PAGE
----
Selection from a list of possible alternative code sequences which may be associated readily with the particular code sequence that is targeted for correction. The alternatives may be produced either by the handwriting recognizer or may be assembled by the user through observation of handwriting recognizer errors;
rewriting the incorrectly recognized code sequence;
the use of "gestures", which are interpreted as traditional editing commands like insert, delete, replace, etc.; For example, to replace two characters, the user might draw a line through the characters and handwrite the replacement characters. To insert a missing character, the user might make a caret where the character is to be inserted, and handwrite the character;
the use of code menus, e.g., a keyboard displayed on the screen; or
use of a combination of methods, such as marking a character to be replaced with a line gesture and typing the replacement character with a displayed keyboard.
A user may activate more than one ECP 180 to complete correction of some recognizer output. The application program 105 first receives the result from the handwriting recognizer 170. The user initiates error correction after the result is displayed via display device 130 by the application program 170.
There may be cases where the handwriting recognizer 170 is not able to produce a preferred interpretation for a sequence of strokes. The handwriting recognizer 170 may produce several likely possibilities. In such cases, multiple results may be presented to the user, thus requiring the user to select from a set of possible interpretations, or force a specific interpretation. This process is termed "weak recognition correction." It differs from regular error correction in that the need for user editing is established (by the handwriting recognizer 170) before the result is given to the application program 105.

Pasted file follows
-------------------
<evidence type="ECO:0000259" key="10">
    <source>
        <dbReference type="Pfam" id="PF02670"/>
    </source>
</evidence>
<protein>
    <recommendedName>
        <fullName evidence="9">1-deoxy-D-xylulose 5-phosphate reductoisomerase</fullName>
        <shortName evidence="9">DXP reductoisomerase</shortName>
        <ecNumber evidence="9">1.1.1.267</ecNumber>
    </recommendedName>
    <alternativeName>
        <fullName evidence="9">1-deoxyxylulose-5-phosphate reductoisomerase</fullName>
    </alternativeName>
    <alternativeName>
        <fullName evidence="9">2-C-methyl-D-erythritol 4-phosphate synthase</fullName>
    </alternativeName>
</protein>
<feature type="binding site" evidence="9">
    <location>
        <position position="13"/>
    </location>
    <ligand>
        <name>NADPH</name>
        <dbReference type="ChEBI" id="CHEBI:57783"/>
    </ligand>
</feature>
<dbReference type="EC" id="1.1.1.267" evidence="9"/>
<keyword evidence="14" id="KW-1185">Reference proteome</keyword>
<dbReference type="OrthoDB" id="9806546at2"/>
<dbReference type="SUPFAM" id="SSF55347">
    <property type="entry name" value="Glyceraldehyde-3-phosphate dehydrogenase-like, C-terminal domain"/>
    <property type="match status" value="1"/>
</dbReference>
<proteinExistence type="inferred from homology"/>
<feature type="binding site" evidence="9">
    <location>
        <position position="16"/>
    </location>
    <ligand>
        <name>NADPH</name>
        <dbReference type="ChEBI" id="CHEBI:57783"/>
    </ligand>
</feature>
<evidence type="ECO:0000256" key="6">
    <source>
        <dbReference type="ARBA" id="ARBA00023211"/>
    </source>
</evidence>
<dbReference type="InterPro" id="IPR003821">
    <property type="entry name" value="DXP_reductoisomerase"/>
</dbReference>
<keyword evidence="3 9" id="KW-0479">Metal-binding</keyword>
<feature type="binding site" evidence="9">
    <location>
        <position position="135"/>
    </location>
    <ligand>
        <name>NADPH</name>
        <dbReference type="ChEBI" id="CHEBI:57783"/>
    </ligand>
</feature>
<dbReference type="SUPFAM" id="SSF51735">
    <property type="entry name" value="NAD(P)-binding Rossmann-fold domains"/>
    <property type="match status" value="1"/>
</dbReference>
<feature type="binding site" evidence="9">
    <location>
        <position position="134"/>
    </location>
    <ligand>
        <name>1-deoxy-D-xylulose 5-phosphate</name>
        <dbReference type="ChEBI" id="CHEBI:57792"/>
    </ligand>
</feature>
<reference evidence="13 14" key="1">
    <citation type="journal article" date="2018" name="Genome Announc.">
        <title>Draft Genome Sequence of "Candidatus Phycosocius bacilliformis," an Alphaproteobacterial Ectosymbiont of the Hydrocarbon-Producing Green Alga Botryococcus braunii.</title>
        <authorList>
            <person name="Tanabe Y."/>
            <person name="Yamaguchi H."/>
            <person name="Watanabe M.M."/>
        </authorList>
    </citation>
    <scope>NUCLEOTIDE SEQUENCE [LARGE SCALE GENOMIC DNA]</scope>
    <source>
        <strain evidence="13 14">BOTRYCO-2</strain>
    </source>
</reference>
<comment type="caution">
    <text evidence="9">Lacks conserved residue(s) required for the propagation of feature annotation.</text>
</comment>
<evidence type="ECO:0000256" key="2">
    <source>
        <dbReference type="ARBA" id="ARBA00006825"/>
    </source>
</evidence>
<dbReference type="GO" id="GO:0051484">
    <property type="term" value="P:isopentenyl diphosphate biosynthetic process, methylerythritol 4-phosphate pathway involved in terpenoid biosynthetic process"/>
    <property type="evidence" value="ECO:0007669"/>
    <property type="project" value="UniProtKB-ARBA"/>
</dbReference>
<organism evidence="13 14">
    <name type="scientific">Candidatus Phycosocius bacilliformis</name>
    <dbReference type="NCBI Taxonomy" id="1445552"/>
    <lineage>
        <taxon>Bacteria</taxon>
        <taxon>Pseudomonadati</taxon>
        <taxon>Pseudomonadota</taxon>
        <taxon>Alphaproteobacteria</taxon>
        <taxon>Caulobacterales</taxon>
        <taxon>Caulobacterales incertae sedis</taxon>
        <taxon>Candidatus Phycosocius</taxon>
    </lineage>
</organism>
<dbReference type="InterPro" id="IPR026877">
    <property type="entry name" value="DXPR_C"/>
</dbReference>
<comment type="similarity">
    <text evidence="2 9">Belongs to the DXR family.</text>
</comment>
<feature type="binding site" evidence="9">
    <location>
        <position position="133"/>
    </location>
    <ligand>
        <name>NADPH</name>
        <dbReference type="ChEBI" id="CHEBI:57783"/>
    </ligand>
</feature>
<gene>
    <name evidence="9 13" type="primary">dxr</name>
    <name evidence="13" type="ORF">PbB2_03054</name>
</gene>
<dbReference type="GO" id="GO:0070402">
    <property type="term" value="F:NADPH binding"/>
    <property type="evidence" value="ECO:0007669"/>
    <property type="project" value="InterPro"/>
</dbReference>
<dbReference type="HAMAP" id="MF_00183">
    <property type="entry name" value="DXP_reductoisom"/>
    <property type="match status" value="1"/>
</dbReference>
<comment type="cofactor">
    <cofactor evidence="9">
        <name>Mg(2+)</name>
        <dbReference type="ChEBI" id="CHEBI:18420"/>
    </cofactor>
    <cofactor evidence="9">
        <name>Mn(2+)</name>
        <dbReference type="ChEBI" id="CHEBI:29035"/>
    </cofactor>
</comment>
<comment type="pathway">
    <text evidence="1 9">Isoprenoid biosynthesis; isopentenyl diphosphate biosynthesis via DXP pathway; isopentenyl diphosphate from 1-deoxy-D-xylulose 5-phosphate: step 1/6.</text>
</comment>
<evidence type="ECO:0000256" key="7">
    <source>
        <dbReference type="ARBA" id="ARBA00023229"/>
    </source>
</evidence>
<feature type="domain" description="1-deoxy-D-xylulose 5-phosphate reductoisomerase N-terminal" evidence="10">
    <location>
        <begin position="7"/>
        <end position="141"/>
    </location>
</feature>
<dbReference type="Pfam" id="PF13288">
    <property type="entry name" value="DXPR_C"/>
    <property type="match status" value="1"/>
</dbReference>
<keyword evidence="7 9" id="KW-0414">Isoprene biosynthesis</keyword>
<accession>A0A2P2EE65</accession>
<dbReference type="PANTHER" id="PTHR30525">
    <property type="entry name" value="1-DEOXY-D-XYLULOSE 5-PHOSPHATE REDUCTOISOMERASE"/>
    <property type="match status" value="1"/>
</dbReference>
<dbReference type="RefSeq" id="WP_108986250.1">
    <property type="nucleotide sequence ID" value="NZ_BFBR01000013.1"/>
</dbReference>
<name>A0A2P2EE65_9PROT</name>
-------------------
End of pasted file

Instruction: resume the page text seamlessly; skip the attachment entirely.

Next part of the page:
In the SBENV 100 just discussed, the application program 105 deals directly with the handwriting recognizer 170, in fact with all recognizers which it may be using. This causes considerable complexity in the application program 105 since handwriting recognizers 170 are complex functional packages with correspondingly complex usage interfaces. Moreover, changes in the handwriting recognizer's 170 application programming interface (not shown) will usually require changes within the application program 105.
Moreover, application developers create specific error correction procedures for each application program. Stylus-based application development environments, such as Windows for Pen Computing (Microsoft Corp.) and PenPoint (Go Corp.), provide user interface procedures for pen entry, for pen activated buttons and menus, and for pen operated simulated keyboards, but do not provide procedures for error correction.